Mad World: Can't Buy My Love Virtual Book Club

Kelsey Wallace
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Kelsey Wallace is an editor in Portland, Oregon. Follow her on Twitter if you like TV and pictures of dogs.

Last week, we had our first-ever Mad World Book Club meeting, and it was great! As many of you know, we discussed Jean Kilbourne’s Can’t Buy My Love, and everyone had lots to say about gender, persuasion, advertising, and fried dill pickle chips (we met at Bernie’s Southern Bistro). However, as many of you also know, most of our readers don’t live close enough to meet us in person for pickle chips, which is why we’re hosting this virtual version of the Book Club.

Can’t Buy My Love is a book about advertising, but it’s also a book about addiction and the ways in which advertising and addiction are related. It’s a book about women, and men, and children, and the cultural climate in which all of us exist. The book covers a lot of ground, which means that there’s a lot to say about it in a cozy virtual Book Club setting. Let’s get to it!

Here are some questions to get the virtual Book Club ball rolling. Note: These questions are related to Can’t Buy My Love, but feel free to chime in if you’ve got something to say, even if you haven’t read the book (yet)!

• What, if anything, did you find yourself responding to most in the book? Did you have any “aha!” moments? What were they?

• What, if anything, did you dislike or disagree with?

• Did any of the ad campaigns that Kilbourne used as examples in the text strike a particular chord with you? Why?

• If an updated version of Can’t Buy My Love were to be released, what would you like to see included?

• Have you seen the effects of advertising on your personal life? In what ways?

• Which advertisements persuade you the most/least? How do you think this ties in to the connections Kilbourne makes between advertising and addiction?

• What have your experiences been with media literacy? Did Can’t Buy My Love inspire you to become a media literacy advocate in any way? How?

Bitch has the very exciting opportunity to interview Ms. Kilbourne next week. (Yay!) Do you have any questions you’d like for us to ask her?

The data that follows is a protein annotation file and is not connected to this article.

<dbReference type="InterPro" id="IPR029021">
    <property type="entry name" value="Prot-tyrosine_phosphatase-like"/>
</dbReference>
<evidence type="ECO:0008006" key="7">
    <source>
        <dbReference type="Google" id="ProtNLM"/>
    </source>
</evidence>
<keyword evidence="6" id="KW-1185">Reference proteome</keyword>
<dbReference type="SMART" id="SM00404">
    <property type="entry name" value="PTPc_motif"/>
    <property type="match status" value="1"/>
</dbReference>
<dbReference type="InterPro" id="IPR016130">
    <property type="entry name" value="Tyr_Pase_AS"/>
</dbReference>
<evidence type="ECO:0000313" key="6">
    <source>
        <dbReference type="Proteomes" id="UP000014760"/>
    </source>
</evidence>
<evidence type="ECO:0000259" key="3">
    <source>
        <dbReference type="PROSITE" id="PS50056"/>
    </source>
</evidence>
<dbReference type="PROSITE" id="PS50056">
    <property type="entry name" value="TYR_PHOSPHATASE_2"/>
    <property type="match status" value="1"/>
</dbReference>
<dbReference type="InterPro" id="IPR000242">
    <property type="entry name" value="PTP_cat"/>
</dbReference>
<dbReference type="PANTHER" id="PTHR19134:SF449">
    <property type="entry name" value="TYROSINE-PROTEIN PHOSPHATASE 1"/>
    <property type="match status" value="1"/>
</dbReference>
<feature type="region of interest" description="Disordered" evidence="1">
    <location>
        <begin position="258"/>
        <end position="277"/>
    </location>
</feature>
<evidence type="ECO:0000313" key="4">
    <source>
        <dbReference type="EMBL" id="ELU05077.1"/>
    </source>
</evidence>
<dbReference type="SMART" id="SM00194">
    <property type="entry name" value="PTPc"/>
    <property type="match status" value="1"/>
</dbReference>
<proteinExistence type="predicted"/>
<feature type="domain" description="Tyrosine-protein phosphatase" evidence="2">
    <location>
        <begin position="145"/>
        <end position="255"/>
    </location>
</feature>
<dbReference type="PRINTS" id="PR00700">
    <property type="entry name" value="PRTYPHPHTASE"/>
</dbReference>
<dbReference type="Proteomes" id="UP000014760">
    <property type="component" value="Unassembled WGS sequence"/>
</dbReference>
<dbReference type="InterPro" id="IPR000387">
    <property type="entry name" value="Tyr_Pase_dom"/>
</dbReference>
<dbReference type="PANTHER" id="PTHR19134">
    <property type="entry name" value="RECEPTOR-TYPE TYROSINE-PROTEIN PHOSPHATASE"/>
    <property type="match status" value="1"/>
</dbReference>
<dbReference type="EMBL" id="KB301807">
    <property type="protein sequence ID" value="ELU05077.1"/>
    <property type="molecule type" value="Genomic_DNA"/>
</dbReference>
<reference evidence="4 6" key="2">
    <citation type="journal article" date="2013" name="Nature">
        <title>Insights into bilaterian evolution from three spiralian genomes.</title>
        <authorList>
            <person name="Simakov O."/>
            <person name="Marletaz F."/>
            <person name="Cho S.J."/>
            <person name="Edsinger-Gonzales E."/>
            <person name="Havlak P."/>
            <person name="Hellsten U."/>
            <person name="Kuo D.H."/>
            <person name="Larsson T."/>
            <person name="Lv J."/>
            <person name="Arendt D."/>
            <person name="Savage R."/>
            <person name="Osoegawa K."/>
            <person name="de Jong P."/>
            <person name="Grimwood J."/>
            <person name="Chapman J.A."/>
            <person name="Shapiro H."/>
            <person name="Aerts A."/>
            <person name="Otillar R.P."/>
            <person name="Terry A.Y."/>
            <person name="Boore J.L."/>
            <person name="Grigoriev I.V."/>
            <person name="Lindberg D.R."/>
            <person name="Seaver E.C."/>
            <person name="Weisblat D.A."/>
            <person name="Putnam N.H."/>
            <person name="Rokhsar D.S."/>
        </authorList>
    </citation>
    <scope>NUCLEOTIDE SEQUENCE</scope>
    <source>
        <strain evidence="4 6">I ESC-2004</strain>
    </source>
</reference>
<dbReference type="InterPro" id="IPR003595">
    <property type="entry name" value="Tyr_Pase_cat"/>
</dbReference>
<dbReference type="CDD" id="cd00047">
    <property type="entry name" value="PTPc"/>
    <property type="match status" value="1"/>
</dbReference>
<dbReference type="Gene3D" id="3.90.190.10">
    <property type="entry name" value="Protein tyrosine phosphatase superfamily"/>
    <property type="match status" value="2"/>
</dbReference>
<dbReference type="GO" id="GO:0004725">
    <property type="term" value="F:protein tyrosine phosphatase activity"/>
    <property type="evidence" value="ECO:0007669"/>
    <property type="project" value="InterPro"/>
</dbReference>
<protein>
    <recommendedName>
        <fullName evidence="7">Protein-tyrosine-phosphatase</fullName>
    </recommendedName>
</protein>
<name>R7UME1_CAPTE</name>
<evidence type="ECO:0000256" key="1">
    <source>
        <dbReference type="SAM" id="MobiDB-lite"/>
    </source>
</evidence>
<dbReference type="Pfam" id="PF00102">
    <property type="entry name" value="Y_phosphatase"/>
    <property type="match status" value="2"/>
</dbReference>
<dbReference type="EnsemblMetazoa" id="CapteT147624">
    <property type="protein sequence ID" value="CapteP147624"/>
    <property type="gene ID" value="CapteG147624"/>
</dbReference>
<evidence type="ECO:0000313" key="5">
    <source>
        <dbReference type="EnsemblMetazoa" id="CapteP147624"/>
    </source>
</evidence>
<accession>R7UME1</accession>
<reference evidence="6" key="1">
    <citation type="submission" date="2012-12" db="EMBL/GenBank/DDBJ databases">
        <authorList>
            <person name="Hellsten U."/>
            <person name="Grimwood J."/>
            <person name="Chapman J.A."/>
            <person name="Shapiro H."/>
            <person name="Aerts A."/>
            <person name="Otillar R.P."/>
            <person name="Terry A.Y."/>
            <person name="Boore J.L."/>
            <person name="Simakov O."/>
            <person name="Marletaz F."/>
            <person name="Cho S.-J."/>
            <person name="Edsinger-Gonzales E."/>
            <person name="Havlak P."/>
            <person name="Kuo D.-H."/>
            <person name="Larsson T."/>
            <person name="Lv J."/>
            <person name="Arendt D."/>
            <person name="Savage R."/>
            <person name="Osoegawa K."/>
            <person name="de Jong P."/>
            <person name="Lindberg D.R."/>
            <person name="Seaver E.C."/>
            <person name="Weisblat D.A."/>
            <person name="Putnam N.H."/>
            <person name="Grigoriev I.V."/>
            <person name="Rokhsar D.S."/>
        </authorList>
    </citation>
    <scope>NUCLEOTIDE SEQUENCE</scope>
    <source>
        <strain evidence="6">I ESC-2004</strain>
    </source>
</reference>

These are just starter questions, so please jump in with your own questions/comments about the book as well! And don’t forget: Our second Mad World Book Club meetings (both physical and virtual) are coming up next month! We’ll be discussing Branded: The Buying and Selling of Teenagers by Alissa Quart!

OH_Logo.jpg This project was made possible in part by a grant from Oregon Humanities (OH), a statewide nonprofit organization and an independent affiliate of the National Endowment for the Humanities, which funds OH’s grant program.

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2 Comments Have Been Posted

I haven't read through the

I haven't read through the whole book yet, but it's really making me think about the choices I make as a consumer and why. I feel like it will be me a smarter consumer and that's empowering.

What I appreciated most

What I appreciated most about this book is Kilbourne's visual analysis of advertising. A lot of her insights were eye-opening to me, especially around images of physical violence in cigarette ads, and the way they are designed to invoke stressful feelings in viewers. I also was interested in ads for alcohol that a) normalize problematic drinking habits, and b) show alcohol as the primary relationship in a person's life. The focus on addiction was unexpected, but thought-provoking, and I think, important.

However, I think some of the ways in which she talked about addiction were problematic and over-simplifying. She over-relied on the trope of the sexually and emotionally abused young woman as addict. I understand that there are high-risk populations, but I think her language, in many places, implied that most women addicts were the victims of some kind of trauma, or at least allowed that inference to be made too easily.

Overall, I found this book very interesting and worthwhile, but at times wished for a more nuanced argument. I felt like she would offer these great detailed analyses of ads, that then slide into oversimplification and emotion to make her argument, rather than keeping up the rigorous analysis.

In a future edition, I'd love to see her talk a little more about food advertising aimed at children. Recent research has shown that high fat, high sugar food does invoke addiction-like reactions in the body, and that young children are being targeted very blatantly, with disastrous consequences. I think this is becoming a big area of attention and research right now, and could fit into her book very well. It complicates her current arguments around food quite a bit, but I think, frankly, that most feminist ideas around food need to be re-thought in light of research showing that some foods really are bad for us, and should be eaten in moderation only.

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